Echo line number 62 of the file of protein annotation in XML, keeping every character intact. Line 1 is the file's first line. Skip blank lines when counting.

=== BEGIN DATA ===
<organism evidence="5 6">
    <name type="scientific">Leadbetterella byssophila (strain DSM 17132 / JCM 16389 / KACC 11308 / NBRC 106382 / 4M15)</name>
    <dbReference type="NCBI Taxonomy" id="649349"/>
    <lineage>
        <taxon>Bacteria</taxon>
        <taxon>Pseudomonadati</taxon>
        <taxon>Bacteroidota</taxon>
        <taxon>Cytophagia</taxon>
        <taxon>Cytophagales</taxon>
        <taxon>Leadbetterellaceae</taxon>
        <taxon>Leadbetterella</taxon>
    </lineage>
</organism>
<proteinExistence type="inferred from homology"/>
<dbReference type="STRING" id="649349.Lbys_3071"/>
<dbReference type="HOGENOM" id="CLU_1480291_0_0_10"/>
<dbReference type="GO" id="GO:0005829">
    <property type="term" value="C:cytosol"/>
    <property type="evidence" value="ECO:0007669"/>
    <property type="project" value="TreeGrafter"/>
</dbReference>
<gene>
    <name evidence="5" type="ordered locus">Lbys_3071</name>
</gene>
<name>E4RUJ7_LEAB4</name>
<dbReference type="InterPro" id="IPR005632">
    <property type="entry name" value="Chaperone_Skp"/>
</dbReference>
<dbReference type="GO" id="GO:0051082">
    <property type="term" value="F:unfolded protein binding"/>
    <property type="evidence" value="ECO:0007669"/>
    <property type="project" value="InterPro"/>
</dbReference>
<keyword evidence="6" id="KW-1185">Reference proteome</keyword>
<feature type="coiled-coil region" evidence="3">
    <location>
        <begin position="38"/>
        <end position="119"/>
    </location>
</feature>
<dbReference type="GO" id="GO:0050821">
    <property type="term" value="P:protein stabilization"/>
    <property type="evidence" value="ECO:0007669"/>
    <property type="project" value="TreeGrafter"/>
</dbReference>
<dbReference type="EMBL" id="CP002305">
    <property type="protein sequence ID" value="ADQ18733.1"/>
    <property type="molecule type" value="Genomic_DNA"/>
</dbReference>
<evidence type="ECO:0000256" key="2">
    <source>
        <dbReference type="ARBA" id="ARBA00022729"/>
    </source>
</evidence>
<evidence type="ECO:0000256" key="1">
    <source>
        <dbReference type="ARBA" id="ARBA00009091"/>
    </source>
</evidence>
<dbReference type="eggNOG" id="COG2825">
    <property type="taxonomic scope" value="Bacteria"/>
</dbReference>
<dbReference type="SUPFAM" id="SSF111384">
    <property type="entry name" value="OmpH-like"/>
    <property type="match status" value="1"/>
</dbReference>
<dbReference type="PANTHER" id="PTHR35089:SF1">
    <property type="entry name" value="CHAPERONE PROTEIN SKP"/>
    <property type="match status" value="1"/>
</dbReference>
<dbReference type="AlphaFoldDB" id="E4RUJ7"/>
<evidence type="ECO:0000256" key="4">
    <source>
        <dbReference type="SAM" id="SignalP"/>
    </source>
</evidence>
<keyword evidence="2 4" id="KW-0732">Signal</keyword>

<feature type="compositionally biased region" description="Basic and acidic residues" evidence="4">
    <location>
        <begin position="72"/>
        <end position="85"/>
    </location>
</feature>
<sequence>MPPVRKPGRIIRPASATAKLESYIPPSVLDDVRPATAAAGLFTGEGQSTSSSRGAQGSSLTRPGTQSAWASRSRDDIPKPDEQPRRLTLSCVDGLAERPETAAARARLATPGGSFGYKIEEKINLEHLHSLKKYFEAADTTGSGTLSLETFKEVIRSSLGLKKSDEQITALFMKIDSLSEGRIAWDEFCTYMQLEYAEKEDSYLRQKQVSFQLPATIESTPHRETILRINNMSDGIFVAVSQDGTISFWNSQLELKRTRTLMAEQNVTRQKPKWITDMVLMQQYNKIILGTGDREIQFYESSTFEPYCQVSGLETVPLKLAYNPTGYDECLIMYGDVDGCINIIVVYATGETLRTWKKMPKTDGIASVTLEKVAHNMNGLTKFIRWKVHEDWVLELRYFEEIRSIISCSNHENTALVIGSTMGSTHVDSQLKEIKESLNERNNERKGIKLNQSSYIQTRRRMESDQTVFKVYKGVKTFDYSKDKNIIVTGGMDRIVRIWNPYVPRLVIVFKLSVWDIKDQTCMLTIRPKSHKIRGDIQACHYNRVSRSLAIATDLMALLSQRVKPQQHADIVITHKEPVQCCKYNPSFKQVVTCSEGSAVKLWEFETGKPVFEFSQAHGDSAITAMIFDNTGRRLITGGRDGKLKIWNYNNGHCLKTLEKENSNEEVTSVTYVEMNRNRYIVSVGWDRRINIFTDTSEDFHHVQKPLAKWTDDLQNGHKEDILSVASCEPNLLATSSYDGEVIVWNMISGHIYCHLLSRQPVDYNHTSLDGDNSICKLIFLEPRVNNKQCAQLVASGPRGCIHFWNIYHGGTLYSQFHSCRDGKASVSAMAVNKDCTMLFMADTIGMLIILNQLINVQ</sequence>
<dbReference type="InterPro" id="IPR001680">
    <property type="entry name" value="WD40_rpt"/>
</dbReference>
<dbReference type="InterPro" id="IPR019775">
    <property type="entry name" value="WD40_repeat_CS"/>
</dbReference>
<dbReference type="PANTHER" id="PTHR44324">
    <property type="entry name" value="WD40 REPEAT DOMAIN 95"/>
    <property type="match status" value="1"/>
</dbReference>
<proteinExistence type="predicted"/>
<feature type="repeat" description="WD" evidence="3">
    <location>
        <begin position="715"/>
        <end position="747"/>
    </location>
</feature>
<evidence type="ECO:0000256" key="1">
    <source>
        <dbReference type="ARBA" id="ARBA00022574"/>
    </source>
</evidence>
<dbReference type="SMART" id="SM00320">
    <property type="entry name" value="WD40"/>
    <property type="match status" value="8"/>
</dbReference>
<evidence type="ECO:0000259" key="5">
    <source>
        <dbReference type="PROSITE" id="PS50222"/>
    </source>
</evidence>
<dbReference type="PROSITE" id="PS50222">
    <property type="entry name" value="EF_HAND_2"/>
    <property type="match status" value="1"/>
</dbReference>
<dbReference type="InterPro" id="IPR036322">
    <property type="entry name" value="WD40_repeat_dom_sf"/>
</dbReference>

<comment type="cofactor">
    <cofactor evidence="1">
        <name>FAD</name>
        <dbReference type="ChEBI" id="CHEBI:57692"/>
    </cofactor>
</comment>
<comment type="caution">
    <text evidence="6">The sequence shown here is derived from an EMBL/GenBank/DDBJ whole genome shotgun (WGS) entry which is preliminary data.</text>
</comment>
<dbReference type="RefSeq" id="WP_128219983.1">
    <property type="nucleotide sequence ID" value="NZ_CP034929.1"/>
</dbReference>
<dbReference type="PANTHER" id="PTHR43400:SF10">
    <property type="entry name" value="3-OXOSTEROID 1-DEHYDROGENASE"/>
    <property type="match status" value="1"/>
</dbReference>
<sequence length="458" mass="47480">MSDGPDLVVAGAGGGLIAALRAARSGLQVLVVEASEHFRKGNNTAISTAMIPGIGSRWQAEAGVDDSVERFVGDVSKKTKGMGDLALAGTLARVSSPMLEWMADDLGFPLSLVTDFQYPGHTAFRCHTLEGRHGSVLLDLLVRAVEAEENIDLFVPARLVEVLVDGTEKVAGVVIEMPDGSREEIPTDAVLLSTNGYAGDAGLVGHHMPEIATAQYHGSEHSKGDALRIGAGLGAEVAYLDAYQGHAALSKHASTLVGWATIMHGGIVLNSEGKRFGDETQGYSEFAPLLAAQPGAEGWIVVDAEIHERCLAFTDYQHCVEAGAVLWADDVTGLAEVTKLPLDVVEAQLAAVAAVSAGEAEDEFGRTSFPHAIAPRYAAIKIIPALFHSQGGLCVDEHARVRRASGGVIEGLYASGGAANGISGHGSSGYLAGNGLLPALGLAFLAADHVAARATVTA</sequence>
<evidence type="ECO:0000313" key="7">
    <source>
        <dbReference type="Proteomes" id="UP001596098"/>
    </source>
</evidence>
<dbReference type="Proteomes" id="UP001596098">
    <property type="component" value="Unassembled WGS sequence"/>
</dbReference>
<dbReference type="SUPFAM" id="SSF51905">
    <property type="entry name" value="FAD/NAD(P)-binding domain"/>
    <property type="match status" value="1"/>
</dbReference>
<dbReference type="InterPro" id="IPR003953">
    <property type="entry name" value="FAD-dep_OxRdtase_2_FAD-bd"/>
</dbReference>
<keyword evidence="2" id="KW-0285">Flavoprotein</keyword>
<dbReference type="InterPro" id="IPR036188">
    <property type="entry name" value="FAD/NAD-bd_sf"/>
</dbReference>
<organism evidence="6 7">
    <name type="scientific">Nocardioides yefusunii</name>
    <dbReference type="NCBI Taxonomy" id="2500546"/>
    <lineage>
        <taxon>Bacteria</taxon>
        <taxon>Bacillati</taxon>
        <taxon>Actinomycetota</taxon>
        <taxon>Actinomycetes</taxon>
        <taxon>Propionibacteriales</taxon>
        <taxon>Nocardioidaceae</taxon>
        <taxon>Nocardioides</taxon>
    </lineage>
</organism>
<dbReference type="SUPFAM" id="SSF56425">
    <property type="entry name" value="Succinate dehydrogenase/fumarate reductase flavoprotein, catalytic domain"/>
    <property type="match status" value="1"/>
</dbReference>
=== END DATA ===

</dbReference>